Secondary cone degeneration in rodent RP models has been attributed to various deleterious factors including toxic byproducts of dying rods, oxidative stress, reactive changes in glial and microglial cells, reduction in the amount of rod-derived cone viability factors, 60,61 as well as defective cone-RPE interactions that could compromise the uptake of nutrients essential to cone survival. 55,57 How these events lead to cone death in our model deserves further investigation. In two of these RP models (transgenic S334ter-line 3 and P23H-line 1 rats), degenerating cones delineate almost circular rings. 62,63 Rings form around P15 and P90, respectively, are ubiquitous across the retina when rods disappear (P90 and P180, respectively); and vanish progressively with increasing cone death. Ring formation was not obviously observed in our material. Possible reasons can be (1) an inadequate sampling time in older animals (when few rods remain) to catch the moment of ring formation, 62 (2) the nature of the transgene mutation 63 (affecting exclusively rods in RP models, but rods and cones simultaneously in STGD3 model), and (3) the very slow time course 63 of the photoreceptor degeneration in the mouse model of STGD3. To this end, it would be of interest to examine whether rings form in the slowly degenerating retina of S334ter-line 9 and P23H-line 2 rat models of RP ([in the public domain] http://www.ucsfeye.net/mlavailRDratmodels.shtml). 
In the present model, the ELOVL4 mutation affects cone subtypes equally, at least within the early phase of the degenerative process (15–18 months). This finding contrasts with the specific loss of S-opsin+ cones observed at the same time point in the heterozygous knock-in model only carrying the 5bp deletion. 48 The latter result, however, is debatable, mainly because the analysis did not consider that most cones in C57BL/6 mice express both opsins.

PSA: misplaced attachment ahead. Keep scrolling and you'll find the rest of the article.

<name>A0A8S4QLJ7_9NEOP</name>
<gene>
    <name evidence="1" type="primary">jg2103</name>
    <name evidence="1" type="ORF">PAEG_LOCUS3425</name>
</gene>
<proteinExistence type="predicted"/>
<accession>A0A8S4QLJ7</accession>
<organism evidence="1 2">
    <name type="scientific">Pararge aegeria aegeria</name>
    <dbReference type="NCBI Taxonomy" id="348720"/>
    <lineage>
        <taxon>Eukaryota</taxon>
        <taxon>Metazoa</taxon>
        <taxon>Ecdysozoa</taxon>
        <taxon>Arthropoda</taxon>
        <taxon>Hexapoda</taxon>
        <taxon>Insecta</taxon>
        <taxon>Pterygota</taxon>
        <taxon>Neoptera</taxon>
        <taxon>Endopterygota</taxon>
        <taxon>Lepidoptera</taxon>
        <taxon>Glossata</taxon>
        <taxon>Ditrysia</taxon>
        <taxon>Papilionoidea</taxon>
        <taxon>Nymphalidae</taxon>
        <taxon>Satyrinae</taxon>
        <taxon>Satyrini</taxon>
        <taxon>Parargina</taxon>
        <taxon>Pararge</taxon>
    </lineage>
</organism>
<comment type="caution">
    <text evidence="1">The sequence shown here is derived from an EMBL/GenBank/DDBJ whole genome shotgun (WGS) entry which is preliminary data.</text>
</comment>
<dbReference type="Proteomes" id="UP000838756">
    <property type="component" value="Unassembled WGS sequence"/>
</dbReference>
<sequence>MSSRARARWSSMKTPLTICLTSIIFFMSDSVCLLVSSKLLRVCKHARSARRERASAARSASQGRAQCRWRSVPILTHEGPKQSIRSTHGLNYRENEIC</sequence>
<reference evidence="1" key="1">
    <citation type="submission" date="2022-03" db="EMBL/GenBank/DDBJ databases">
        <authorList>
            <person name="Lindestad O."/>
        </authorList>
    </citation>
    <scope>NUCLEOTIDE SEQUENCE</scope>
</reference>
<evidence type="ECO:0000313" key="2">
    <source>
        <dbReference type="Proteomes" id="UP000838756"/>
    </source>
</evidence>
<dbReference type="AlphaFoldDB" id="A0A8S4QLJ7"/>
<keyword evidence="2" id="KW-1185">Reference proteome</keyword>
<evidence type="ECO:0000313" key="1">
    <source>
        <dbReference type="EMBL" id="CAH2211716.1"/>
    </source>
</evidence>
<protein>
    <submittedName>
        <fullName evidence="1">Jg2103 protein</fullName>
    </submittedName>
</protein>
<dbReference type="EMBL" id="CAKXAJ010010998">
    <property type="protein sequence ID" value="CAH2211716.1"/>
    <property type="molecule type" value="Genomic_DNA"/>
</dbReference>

To the best of our knowledge, quantification of the cone mosaic in mice has been performed in only one study 46 using transgenic mice expressing green fluorescent protein (GFP) under the control of the 5′ regulatory sequence of the OPN1LW gene. 64 Computation of nearest-neighbor distances between these GFP+ cones returned regularity indexes 30% to 50% higher than the ones presented here. Discrepancy with our study may result from a combination of experimental factors. Firstly, the mosaics examined may be different since the GFP+ cones (obviously genuine M-cones for their specific dorsal location 64 ) represent only a fraction of the total M-opsin+ cone population. Secondly, measurements based on the position of cell bodies might provide more regular indexes than those derived from the location of outer segments. Thirdly and finally, VD analysis relies on the position of all neighbors of a cell, whereas the nearest-neighbor approach considers only the location of the closest neighbor of that cell. This approach produces higher regularity indexes than VD analysis with small sample sizes. 65,66 Taken together, these results support the necessity of investigating both WT and TG littermates with the same approach to accurately evaluate the effects of the mutated ELOVL4 transgene upon cone density and mosaic patterning.